Happy Death Day

When a college student wakes up hungover in a guys bed on her birthday, she goes about her daily routine, until a masked assailant kills her that night but she wakes again in that same bed, as events begin to endlessly repeat themselves, urging her to try and break this cycle by solving her own murder.

Genre:Horror

Director(s): Christopher B. Landon

Writers: Scott Lobdel

Starring: Jessica Rothe, Israel Broussard, Ruby Modine

A great use of the familiar time loop concept, a fantastic central performance.
Funny but not so frightening.
Release Dates
US: Fri 13 Oct, 2017 UK: Mon 20 Nov, 2017

Happy Death Day film Review

When we look back upon 2017, we can be sure of one thing, it has been a fantastic year for Horror. The genre has never died, despite the ludicrous cries from “cinema experts” that such is the case, but you can argue that some of the bigger studio backed Horror films have rested on their laurels a bit some years. Well, this year, that is certainly not the case, as the likes of Get Out, IT, Annabelle: Creation and even this years Saw franchise sequel/soft reboot Jigsaw have all hit the sadistic spot. And now Blumhouse – off the success of some of the aforementioned – introduce this new time loop horror to an audience currently buzzing about the genre!

Happy Death Day is unafraid of the inevitable comparisons to be made conceptually to Groundhog Day, heck it even references it (admittedly unnecessarily) itself, but it is a refreshingly well written take on the idea. Like Christopher Smith’s Triangle this uses the time loop set up to murderous effect but in this case, uses the idea to address modern day college campus life and more impressively, does this with likeable characters. Touching upon sorority rules and some of their oppressive tendencies, as well as issues of sexual orientation and perceptions of the perfect partner being far different to the true nature of love, Happy Death Day is generously written by Scott Lobdel and escapes some of its more conventional ideas and any chances of people being a tad worn down by one too many loops, by excitedly but fondly lampooning some well established slasher tropes.

The ‘Babyface’ villain may not be getting a Ghostface-like following anytime soon and the film does lack some of Scream’s, well, screams but Christopher B. Landon keenly directs with sole focus on the main character and her trial of the soul. The halls onscreen are very familiar to the real life schools of America and – in some ways – here in the UK, as are the people themselves. This said, the cast really click with the film’s tone and make you care about those that could get in the way of the mask wearing baddie’s blade. The mystery is one that has a genuinely unexpected resolution but the twists, loops and reveals will not be what lingers most strongly, that would be the absolutely incredible performance by Jessica Rothe.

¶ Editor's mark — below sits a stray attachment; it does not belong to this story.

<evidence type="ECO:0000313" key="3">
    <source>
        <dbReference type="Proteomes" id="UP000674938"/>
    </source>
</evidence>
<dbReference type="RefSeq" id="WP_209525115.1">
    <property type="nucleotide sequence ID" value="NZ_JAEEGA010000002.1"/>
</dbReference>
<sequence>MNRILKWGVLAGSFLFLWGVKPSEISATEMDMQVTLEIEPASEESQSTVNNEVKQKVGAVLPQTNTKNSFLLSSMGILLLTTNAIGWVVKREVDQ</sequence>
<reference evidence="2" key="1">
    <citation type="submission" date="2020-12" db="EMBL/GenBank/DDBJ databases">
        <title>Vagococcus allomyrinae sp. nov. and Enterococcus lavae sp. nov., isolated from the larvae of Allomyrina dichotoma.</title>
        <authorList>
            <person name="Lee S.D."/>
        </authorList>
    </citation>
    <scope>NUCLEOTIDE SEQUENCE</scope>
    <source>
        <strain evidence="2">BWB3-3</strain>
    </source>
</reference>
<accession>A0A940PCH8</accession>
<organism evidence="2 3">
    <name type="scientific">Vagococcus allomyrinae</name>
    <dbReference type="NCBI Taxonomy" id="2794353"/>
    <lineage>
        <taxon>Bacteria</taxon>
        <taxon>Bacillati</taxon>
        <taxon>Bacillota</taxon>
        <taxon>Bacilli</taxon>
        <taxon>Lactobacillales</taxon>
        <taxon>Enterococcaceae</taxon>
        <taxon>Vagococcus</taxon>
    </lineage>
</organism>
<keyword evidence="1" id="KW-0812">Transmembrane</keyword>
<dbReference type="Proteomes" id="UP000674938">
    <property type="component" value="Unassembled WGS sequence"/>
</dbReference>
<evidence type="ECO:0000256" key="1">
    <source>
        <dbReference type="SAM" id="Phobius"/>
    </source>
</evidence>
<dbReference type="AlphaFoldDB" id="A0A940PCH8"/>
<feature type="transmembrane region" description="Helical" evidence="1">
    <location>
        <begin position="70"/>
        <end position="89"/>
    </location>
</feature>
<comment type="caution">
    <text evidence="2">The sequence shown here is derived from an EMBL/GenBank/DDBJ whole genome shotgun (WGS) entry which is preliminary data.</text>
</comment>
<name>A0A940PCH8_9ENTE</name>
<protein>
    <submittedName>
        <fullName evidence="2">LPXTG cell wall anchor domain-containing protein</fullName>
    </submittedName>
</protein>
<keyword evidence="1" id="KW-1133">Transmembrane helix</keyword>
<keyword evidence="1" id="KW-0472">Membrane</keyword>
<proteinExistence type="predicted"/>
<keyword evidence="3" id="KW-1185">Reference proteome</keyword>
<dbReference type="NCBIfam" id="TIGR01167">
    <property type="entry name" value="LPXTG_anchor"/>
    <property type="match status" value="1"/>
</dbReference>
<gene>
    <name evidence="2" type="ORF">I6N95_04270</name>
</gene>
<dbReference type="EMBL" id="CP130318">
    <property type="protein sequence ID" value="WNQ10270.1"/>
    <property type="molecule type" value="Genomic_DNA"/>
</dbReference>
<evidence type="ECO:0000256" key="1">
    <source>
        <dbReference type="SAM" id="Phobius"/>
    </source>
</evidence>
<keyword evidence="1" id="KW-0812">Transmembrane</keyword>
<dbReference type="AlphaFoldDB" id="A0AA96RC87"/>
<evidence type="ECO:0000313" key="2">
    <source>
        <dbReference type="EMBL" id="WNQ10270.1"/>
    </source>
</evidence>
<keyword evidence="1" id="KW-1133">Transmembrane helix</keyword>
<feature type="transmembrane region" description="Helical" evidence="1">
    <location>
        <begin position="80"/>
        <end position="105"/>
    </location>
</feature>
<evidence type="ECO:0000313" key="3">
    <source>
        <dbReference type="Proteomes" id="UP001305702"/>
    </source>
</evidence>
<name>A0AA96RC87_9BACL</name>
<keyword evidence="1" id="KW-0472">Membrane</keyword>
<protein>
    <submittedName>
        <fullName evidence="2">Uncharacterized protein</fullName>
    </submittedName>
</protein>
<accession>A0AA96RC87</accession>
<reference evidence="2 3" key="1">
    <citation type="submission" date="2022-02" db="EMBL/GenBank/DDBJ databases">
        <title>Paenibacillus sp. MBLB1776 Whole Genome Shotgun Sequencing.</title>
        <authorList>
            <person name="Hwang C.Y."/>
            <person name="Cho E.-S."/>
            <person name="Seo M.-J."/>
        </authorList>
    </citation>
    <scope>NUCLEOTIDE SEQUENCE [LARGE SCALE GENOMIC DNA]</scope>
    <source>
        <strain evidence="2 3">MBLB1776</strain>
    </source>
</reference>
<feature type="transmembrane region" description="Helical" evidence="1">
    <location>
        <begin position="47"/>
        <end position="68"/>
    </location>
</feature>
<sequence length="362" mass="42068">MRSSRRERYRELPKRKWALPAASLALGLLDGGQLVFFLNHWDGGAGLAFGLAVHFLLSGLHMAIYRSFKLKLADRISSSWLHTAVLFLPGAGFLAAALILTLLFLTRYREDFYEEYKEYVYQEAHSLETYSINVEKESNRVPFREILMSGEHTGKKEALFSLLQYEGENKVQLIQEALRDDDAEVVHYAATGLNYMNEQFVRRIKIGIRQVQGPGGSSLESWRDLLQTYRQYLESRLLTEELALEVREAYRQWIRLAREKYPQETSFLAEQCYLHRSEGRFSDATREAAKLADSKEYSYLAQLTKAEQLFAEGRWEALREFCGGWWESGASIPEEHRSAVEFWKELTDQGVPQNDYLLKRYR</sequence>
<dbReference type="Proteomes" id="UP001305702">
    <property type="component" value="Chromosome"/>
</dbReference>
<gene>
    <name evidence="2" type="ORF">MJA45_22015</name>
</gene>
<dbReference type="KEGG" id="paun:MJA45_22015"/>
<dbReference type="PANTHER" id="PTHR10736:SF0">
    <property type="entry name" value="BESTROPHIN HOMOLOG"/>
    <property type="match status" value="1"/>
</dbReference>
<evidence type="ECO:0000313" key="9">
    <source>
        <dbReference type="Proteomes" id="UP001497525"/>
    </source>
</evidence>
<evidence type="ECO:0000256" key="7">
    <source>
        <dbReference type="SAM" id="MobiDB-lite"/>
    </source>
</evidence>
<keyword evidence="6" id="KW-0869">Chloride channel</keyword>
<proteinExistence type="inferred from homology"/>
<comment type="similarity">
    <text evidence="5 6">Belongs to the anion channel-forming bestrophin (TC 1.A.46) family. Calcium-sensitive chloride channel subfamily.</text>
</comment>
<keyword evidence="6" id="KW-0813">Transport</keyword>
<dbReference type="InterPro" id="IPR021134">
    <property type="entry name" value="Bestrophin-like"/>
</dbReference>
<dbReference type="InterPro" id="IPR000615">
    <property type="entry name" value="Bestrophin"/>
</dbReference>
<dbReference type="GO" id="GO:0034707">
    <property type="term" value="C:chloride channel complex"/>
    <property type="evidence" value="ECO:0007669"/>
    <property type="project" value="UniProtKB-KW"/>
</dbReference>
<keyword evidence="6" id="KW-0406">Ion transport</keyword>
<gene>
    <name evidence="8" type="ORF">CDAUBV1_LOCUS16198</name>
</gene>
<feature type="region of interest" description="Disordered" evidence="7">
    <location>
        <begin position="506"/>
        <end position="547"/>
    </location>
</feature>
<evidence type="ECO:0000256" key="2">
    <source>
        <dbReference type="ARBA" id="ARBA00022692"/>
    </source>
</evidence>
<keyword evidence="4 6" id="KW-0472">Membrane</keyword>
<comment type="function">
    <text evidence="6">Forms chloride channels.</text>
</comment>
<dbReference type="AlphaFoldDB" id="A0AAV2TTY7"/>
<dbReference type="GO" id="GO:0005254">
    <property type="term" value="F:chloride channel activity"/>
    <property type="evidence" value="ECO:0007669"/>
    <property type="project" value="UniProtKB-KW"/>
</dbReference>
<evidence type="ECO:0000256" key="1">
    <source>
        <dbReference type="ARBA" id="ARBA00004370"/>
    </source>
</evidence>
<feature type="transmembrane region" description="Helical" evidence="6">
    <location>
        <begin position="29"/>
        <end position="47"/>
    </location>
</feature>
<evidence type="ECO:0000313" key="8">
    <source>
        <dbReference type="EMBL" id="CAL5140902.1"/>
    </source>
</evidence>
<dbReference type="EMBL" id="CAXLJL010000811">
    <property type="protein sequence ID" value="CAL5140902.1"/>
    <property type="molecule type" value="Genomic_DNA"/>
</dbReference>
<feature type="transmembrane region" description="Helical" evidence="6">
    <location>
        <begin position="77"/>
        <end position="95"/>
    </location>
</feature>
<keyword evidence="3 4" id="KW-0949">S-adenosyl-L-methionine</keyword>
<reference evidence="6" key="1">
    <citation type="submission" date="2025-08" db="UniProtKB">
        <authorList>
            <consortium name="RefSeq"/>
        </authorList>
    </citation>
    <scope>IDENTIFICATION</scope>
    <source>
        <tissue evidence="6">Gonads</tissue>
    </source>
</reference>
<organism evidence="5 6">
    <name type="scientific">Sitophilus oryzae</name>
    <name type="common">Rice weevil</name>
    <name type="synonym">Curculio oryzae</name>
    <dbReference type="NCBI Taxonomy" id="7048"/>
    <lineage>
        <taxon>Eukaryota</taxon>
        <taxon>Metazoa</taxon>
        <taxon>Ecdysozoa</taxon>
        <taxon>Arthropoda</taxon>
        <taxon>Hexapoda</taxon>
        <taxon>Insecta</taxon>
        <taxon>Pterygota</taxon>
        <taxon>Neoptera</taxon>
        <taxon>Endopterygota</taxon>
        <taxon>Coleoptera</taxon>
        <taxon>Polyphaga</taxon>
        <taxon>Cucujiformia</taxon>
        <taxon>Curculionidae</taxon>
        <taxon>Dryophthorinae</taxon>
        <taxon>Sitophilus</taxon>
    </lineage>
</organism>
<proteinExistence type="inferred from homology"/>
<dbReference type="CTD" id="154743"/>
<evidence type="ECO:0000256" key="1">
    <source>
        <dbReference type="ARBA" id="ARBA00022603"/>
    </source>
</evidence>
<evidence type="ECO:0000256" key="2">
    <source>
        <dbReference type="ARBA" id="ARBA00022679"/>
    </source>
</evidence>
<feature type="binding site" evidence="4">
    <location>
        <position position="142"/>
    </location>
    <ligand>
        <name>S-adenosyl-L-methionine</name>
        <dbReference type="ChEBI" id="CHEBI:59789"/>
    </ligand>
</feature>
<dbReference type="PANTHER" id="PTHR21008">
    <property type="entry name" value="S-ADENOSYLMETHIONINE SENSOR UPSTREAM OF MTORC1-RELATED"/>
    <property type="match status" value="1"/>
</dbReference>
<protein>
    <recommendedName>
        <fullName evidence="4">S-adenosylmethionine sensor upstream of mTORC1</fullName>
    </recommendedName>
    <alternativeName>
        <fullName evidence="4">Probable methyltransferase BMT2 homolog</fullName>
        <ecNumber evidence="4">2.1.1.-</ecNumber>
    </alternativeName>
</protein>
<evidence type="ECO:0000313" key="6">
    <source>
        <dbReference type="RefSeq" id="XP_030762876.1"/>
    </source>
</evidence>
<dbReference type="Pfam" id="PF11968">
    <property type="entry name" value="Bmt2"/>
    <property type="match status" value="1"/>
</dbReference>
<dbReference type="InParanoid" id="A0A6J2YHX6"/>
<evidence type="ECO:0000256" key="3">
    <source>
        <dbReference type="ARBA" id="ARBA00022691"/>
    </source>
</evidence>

As Tree, Rothe is initially (and quite bravely) not a nice person but her ability to use this maddening predicament to improve herself and not just to escape back to her routine of diets and bitchy cliques makes our sympathies never wander and Rothe is endlessly charismatic, entertaining and hilarious in the lead. There are scenes here that Rothe energises with a fiery charm and her onscreen budding relationships are genuine as opposed to tiresome. The best of which is with Carter (the guy she whose dorm she endlessly is destined to keep waking up in), played by Israel Broussard, who strikes up a very convincing chemistry with Rothe and both characters emerge as people you hope make it through. Even if some of the supporting faces are less structured than these two, you still are entertained by the cast of this on-campus whodunit/slasher and by the end rewarded by a film with heart, laughs and some very fun usage of the conceit.

Happy Death Day is overall a great surprise and goes beyond expectations by generously putting its time based narrative to good use and filling the screen with a lead character who develops dazzlingly and will very likely make Jessica Rothe into a star.

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